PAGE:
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Background: In females seeking shoulder narrowing reshaping surgery there are three factors that must be considered during the procedure. The location and extent of the incisional access, how much length of the clavicle can be removed and how are the two bone ends going to be securely put back together. Much discussion has been previously done on the amount of clavicle bone removal and the plate and screw fixation methods used. Much less has been said about the incision which in an aesthetic operation always has great relevance.

Most clavicle procedures from an orthopedic perspective is done through long incisions placed on the anterior surface of the bone. This provides the most direct access even if it produces the most visible scar. While this is acceptable in traumatic clavicle fractures it is not for an aesthetic shoulder procedure such as clavicle reductions. For this reason the incision is moved onto a more superior position behind the clavicle in the supraclavicular fossa at its inner third. This concave soft tissue lower neck area has thinner skin in a less visible location. 

Due to the concept of the ‘mobile window’ the incision can be slide forward to fully visualize the bone in a 360 degree fashion. It can also be slide from side to side to reach beyond the length of bone seen through the incision. Once the operation is complete the incision slides back over the clavicle back into the less visible supraclavicular fossa. But there are some technical maneuvers in making and closing the incision that contribute to the best scar result possible.

Case Study: This female desired a shoulder narrowing surgery for a more feminine upper torso appearance. She was tall at 5’ 10” and had very prominent clavicles with a strong s-shaped curve to them with a clavicle length of 17cms.

At 7 cms from the sternal notch the inner end of planned supraclavicular incision was marked. A length of 3.5cms was then marked laterally from this point. In front of the marked incision a 3cm length of bone removal was made on the skin. The incision could barely been seen over the top of the clavicles.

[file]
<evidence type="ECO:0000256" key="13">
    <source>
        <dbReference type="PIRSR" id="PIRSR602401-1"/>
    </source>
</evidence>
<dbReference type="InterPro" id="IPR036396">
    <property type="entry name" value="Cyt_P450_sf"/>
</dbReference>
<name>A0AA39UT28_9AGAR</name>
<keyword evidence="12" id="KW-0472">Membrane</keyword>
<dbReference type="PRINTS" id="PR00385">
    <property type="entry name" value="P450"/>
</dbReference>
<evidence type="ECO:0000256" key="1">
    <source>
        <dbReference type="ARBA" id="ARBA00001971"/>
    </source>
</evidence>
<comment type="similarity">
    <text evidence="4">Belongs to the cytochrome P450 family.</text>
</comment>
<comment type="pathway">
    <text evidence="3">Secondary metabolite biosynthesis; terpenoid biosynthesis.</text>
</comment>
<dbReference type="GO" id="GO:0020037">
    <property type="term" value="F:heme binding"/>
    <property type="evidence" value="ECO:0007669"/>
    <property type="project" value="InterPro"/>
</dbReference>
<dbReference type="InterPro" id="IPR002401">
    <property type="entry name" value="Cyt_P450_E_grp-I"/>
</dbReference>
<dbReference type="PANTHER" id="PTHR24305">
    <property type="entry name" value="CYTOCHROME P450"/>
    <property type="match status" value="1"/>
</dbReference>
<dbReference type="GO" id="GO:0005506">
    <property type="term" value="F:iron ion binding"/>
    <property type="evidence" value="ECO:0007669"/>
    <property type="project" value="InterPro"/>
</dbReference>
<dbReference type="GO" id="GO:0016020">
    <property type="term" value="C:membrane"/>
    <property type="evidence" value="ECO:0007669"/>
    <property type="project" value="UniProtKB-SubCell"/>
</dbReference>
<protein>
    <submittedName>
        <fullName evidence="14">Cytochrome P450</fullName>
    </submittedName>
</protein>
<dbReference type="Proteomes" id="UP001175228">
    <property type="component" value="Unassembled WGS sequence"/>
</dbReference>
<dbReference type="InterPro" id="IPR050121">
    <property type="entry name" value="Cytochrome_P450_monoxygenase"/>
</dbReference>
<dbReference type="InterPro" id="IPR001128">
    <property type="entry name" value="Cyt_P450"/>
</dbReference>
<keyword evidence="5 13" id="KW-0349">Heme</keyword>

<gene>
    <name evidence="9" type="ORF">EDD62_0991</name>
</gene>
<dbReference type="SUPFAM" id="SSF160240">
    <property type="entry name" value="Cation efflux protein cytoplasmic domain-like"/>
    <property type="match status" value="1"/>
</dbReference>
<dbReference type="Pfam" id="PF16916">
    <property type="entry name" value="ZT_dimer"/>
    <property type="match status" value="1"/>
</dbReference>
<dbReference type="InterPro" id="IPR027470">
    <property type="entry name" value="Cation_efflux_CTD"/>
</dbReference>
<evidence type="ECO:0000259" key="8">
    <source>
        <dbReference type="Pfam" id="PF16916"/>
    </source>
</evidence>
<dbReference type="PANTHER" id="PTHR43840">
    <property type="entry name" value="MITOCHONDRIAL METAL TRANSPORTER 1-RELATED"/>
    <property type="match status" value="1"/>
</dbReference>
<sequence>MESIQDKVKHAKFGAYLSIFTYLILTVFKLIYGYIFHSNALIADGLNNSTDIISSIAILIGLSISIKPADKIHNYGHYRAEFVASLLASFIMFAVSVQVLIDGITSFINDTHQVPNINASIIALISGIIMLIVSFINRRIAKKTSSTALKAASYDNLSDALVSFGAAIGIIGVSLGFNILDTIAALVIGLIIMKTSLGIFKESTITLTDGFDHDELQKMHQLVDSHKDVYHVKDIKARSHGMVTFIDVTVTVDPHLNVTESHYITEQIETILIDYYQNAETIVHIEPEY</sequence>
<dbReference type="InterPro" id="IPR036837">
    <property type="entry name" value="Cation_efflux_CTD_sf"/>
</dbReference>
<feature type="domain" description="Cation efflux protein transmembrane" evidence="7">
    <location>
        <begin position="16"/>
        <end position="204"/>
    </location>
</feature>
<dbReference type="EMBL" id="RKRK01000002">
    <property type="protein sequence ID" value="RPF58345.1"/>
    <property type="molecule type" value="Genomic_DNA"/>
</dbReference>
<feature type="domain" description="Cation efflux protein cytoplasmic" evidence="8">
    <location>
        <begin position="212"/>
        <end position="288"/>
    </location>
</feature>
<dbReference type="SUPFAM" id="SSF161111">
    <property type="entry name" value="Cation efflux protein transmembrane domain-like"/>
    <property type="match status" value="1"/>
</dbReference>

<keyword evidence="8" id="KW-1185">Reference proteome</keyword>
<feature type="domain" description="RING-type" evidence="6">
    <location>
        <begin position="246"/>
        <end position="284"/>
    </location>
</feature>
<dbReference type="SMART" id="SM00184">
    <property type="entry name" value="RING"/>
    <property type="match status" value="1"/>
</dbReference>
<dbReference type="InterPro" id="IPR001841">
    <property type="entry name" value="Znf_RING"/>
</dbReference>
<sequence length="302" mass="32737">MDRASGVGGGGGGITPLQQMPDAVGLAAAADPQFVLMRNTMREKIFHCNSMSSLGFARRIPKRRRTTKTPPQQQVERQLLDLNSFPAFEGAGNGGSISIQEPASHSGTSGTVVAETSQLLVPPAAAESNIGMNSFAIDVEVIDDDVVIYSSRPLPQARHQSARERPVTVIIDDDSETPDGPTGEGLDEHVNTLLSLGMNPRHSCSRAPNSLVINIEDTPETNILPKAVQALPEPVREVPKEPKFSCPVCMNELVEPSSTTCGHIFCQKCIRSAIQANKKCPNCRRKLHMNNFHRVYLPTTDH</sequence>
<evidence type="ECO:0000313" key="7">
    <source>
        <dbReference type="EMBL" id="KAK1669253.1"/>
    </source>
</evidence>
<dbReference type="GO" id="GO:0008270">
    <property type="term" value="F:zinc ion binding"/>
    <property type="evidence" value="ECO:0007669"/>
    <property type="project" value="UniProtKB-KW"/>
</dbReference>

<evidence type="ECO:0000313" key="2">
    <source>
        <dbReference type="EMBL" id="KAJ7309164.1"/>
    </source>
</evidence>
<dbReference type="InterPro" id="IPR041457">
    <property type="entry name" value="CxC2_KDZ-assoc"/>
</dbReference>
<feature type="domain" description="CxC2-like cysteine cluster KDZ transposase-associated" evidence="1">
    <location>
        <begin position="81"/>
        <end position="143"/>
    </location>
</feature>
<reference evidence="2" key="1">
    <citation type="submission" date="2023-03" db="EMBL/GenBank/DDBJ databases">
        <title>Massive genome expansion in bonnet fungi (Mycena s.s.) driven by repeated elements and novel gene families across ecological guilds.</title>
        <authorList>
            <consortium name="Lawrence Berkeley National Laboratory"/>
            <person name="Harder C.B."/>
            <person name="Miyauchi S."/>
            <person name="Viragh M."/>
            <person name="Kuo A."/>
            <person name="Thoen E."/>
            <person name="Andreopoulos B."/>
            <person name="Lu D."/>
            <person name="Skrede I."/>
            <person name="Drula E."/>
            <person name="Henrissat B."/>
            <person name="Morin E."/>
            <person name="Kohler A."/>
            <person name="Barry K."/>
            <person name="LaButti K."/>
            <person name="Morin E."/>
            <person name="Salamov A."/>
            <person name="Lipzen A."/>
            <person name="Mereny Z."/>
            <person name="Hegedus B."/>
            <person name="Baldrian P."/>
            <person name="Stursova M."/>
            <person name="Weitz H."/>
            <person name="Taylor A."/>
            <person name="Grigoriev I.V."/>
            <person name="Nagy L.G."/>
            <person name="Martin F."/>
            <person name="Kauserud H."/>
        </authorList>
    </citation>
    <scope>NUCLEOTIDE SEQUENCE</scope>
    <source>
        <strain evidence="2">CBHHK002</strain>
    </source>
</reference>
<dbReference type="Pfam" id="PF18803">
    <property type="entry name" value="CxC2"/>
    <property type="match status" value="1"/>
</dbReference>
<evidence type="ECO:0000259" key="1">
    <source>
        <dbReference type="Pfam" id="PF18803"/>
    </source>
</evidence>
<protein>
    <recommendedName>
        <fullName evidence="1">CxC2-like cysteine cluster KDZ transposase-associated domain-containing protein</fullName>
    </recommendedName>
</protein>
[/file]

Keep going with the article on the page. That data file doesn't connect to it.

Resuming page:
Under general anesthesia the incisions were made and the skin slide forward over top of the bone. Then 3cms of bone length was removed, double plate fixation applied and the skin incisions closed. By comparing the length of the incisions vs that of the bone removed, their lengths were not that different.

The immediate results of the shoulder narrowing surgery could be seen on the operative table.

One of the surgical goals in shoulder narrowing surgery is to keep the incision as small as possible. This is aided by placing the incision behind where the bone is to be removed in a concave skin location rather than a convex one right over the clavicle. The incision is mobile and does permit a remarkable amount of work to be done underneath it. But the edges of the skin incision are exposed to a lot of trauma (stretching) during the surgery so they look a little ‘beat up’ after the bone work is done. Fortunately the thinner skin of the supraclaviclar fossa heals well and such trauma rarely results in a hypertrophic scar. But during the closure it is very important to close back all of the soft tissue layers that have been released to access the bone. This includes the periosteum, muscle, fascia and dermis. This takes the tension off of the healing skin edges, prevents a contour deformity, and allows it to fall back into the fossa where it started.

Case Highlights:

1) The incisional location in shoulder narrowing surgery is in the supraclavicular fossa above and behind the inner third of the clavicle.

2) The length of the supraclavicular skin incision should not be much longer than the length of the bone that is to be removed. 

3) Reapproximating the deeper soft tissues over the clavicle is necessary for plate coverage and a tension-free skin closure. 

Dr. Barry Eppley

Indianapolis, Indiana

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